12. From a Miocene area. The oval portion of this vertebra is 4" across by 2 3/4" wide. Thickness is 1 1/2". Any idea what animal it would be from? Thank you.
  13. I find lots of verts. Most are horse, cow, deer. Some more mineralized than others. I don't bother posting most of them. This one seems different, but I can't describe why I think it's different. Just a gut feeling. Any thoughts? Found on the Brazos River, Texas, pleistocene.
  14. I prepped another Niobrara coprolite and found an interesting inclusion. With my limited knowledge of fish anatomy, My best guess is some kind of connecting bone where the vertebrae meet the skull? The coprolite contains both large and small fish vertebrae in addition to this bone. Thanks in advance for your help!
  15. We found this vertebra, from pleistocene period, in Hungary. Can somebody help which animal could have it?
  16. I found this yesterday on a Northeast Florida beach! Any ideas?
  17. I took the teeth and and other dinosaur material i won in Grand Christmas auction plus some teeth I already had and put together this display.
  18. Hi all, I've this nice vertebra fossil from the Hell Creek Formation in Harding County, South Dakota. I'm pretty sure it is a Crocodillian vert but not sure of the species or genus. Also, is it possible to tell which part of the body this belonged to? Any suggestions are welcome and much appreciated! Cheers, Jojo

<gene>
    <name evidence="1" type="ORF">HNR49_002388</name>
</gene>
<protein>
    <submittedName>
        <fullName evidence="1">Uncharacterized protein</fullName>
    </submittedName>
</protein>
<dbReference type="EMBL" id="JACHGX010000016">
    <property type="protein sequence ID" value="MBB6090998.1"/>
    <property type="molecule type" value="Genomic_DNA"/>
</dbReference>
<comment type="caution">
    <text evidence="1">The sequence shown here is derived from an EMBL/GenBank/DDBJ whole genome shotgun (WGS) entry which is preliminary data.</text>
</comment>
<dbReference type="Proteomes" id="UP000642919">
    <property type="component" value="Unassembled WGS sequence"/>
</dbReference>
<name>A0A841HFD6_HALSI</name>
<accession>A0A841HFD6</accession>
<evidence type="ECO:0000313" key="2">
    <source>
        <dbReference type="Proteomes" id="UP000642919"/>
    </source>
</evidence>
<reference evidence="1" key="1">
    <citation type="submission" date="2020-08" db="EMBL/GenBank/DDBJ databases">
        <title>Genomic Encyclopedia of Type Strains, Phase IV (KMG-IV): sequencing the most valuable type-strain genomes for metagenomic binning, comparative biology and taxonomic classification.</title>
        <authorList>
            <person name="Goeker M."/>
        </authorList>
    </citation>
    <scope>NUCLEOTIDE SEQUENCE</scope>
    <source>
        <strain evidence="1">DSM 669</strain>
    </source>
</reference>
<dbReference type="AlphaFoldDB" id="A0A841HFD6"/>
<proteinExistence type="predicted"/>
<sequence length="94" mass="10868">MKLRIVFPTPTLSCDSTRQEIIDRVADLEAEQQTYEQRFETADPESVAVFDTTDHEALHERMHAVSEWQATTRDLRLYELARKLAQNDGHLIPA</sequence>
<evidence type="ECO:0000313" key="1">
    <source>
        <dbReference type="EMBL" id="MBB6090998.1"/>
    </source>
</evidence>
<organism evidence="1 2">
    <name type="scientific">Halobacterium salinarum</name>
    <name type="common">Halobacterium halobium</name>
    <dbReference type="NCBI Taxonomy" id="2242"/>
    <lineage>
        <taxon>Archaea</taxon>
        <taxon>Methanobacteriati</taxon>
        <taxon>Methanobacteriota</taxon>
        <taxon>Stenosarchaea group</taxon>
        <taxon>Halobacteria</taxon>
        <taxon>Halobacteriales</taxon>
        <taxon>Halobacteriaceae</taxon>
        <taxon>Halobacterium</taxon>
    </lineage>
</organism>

19. So I came across this vertebra on the internet. It's labeled as a large Spinosaurus vertebra. I don't think it's that due to it being very flat. But one thing caught my attention. One side seems to have a lot of air sacks. So my first thought was that it could possibly be a Sauropod vertebra. What do you guys think?
  20. Hello everyone! Today I'm fighting with this special piece !. I have been doing a lot of comparisons with other similar remains, but unfortunately there is very little published. It comes from the Cenomanian stage, of the Cretaceous region of KemKem (South of Morocco). Concretely of the red sandstones of the Aoufous Formation. Of the basal levels, really difficult to differentiate from the Ifezouane Formation (with much more sandy nature than the clays of the Aoufous Formation). I forgot the scale at pictures! Sorry! It measures long: 32mm = 1.25 Inch It looks a lot like pterosaur cervical vertebrae. It has some very special characteristics! I would like anyone who wishes to contribute with their opinion. Help is always welcome!
  21. hello everyone, I need your help to identify this vertebra. it comes from Italy, in particular from Castell'Arquato, region Emilia-Romagna. this area is famous for cetacea, who lived there when the area was under the sea (in pliocene). can anyone help me?
  22. Fifth cervical vertebra of a woolly rhino.
  23. From the album Fossil Collection

  24. From the album Fossil Collection

  25. Fourth cervical vertebra of a woolly rhino.